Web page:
You can also use the *Fundamental Relationship* to calculate the flow rate needed for a desired spray volume (application rate) when you have a set land rate (speed and swath width). This is necessary to help you choose your nozzles. Tractor speed is first determined by checking the coverage-using water sensitive paper or another coverage indicator like kaolin clay, and the fan (using ribbons in the canopy), to go as fast as safely possible while still getting adequate coverage. Swath width for any given field is set. What is left then is to calculate the GPM needed to achieve that application rate at that speed and swath width. This will allow you to select your nozzles based on individual nozzle GPM for a certain pressure.

The *Fundamental Relationship* becomes:

**Flow rate (gallons/min) = Application rate (gallons/acre) × Land rate (acres/min)**

This is the flow rate for the ENTIRE sprayer (both sides, correlating to the swath width):

**GPM = GPA × Land rate**

OR if using MPH for speed:

**GPM = GPA × [(Miles/Hour × swath width (ft)) ÷ 495]**

To get the required GPM for one side of the sprayer, you multiply by ½:

**GPM (one side of sprayer) = GPA × [**

*(Miles/Hour*]*×*swath width (ft))*÷ 495**×*1/2**GPM (one side of sprayer) = GPA × [(Miles/Hour × swath width (ft)) ÷ 495]**

I’ve seen some folks round up the 990 to 1,000, which makes the above formula easier to remember.

## Why I think the “495 formula” is bad for calibration

In my experience of teaching calibration math, folks often want to fall back on the formula they have used instead of trying the *Fundamental Relationship*. The problem I have with the “495 or 990” formulae, is that with using ground speed in MPH, often the step of **measuring speed**, *a critical step for optimizing spray coverage*, is eliminated.

Ground speed is assumed, the speedometer is assumed to be correct, and the entire step of measuring and setting speed is omitted-big mistake! Setting speed using **flagging tape in the canopy** and looking at the “Fan : Speed : Canopy” interaction is probably the most important step of calibration and optimizing coverage. So, if you must use the “495 formula”, please actually measure your ground speed!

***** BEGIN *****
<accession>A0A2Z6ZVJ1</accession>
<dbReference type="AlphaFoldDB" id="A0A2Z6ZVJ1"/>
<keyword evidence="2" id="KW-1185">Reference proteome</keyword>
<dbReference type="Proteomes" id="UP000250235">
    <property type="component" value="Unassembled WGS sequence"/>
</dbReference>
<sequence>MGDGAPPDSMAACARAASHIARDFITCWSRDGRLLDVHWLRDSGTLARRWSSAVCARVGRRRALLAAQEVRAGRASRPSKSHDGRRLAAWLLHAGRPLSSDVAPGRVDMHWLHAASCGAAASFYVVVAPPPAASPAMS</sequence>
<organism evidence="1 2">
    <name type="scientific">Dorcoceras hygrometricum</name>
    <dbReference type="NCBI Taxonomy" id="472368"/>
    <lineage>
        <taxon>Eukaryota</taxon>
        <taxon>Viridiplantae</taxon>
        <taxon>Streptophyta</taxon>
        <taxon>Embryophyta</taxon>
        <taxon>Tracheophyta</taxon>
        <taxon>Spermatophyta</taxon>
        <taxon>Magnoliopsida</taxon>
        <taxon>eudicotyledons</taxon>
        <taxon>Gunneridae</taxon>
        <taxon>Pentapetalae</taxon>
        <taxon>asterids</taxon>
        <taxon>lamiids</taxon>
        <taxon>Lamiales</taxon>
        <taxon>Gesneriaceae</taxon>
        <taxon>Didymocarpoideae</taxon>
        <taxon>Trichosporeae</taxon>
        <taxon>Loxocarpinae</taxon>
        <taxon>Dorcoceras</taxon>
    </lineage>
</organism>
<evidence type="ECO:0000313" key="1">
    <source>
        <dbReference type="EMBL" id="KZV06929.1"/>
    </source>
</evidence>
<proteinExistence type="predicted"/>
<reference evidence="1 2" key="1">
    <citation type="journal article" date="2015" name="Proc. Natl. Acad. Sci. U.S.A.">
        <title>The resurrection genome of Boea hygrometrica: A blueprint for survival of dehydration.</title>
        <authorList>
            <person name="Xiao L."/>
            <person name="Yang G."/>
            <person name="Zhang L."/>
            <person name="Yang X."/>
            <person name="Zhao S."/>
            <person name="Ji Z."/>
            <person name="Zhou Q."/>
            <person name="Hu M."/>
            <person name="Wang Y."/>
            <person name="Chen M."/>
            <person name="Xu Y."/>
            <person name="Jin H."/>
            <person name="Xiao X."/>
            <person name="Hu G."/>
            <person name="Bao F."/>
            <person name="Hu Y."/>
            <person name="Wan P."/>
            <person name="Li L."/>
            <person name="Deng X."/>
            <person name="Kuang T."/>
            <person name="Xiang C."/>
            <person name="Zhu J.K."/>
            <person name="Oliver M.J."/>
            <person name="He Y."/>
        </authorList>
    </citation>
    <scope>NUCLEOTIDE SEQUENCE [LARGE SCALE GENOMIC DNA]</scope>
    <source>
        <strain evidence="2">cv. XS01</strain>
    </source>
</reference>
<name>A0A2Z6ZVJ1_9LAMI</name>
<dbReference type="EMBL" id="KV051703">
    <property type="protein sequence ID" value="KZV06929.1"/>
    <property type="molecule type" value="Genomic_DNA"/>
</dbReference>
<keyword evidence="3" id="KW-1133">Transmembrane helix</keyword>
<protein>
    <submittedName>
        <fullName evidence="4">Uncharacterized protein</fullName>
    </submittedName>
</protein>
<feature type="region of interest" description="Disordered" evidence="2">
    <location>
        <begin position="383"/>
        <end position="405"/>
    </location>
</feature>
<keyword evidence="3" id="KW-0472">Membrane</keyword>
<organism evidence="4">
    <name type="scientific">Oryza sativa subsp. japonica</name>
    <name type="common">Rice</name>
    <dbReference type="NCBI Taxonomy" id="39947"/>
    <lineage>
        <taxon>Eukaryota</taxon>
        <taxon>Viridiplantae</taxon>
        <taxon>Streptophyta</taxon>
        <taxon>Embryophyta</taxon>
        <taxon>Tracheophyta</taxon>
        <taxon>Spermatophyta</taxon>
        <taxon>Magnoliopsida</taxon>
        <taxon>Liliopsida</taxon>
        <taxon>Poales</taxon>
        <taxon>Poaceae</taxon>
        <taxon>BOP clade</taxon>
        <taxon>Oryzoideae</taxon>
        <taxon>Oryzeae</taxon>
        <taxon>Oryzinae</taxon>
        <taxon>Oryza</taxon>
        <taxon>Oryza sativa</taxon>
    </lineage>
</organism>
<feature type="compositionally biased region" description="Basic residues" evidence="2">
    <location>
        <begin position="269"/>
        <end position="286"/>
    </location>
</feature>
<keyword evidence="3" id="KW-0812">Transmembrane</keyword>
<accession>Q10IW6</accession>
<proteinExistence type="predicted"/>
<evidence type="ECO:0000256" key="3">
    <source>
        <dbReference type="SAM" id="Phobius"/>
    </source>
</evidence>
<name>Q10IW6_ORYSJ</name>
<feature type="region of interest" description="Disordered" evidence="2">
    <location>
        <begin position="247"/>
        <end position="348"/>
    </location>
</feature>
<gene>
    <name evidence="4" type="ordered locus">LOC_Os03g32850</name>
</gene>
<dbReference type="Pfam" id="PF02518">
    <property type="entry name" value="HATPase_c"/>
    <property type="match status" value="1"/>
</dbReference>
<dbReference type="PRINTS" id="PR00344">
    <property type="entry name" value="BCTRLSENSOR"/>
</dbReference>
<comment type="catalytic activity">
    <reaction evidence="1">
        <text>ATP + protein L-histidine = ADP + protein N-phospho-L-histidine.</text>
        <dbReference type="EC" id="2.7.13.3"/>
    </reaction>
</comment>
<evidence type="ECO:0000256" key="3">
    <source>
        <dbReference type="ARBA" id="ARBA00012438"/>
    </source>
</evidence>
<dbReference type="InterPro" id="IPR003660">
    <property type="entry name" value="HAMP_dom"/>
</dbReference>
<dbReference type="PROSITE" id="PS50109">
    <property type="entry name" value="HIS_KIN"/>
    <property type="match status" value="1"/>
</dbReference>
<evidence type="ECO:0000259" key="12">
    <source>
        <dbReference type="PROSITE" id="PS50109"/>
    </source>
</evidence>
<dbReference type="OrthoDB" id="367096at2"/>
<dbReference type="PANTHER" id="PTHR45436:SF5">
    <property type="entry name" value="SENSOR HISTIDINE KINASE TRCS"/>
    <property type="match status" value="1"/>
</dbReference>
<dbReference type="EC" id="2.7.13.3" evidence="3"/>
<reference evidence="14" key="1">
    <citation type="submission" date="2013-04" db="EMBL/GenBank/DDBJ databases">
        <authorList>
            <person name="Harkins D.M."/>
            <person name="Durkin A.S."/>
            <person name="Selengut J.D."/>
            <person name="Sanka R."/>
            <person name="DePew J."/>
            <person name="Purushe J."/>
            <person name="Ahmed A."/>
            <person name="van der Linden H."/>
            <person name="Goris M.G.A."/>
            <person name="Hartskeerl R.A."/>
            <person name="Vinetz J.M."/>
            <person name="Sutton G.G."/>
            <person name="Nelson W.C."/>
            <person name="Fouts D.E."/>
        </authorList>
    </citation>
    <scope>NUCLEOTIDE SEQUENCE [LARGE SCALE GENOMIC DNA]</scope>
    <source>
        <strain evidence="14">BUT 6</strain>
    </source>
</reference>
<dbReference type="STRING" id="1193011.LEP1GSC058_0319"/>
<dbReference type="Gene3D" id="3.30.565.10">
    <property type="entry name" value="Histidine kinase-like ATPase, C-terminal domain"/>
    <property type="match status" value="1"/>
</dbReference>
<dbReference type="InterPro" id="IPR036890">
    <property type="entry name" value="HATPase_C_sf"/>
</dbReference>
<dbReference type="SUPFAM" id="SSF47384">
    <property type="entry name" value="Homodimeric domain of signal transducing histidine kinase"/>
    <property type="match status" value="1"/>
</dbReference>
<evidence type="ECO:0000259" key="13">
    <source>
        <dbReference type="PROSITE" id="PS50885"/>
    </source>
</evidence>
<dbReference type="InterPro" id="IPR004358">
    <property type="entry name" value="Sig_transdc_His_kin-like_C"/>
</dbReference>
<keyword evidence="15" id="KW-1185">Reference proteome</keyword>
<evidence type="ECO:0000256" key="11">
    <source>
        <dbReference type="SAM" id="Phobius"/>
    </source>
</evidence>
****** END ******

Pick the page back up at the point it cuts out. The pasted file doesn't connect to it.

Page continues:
## Measuring speed manually

Typically, at least 100 feet are marked off to measure actual speed with a stopwatch. If you measure actual tractor travel time for a 100 foot length, you will likely find most common spraying speeds are timed in seconds. These can be converted to minutes, and then used in the formula for speed as ft/min which is then multiplied by the swath (or row) width in feet to obtain ft^{2}/min, which can then be converted to ac/min.

For example, at 3 MPH, you are travelling:

**3 mph × 5,280 ft/1 mile × 1 hour/60 minutes = 264 ft/min**

If swath width is 6 feet, the land rate (or area the nozzles are covering) is calculated as:

**264 ft/min × 6 ft = 1,584 ft ^{2}/min**

In acres covered per minute, we divide by 43,560 ft^{2}/ac to obtain a land rate of 0.036 ac/min. To travel 100 feet at this speed, it takes 0.37 minutes or 22.7 seconds. So, it is not uncommon to time 100-foot tractor runs in 21-23 seconds (which is why you need a good stopwatch). These runs are best done on the type of terrain to be sprayed; and it’s always good to take several times and average.

Remember that the speed is written as distance travelled/time. Sometimes when measuring speed, I’ve noticed that it will be written as time/distance travelled, which gives the wrong number. Track units!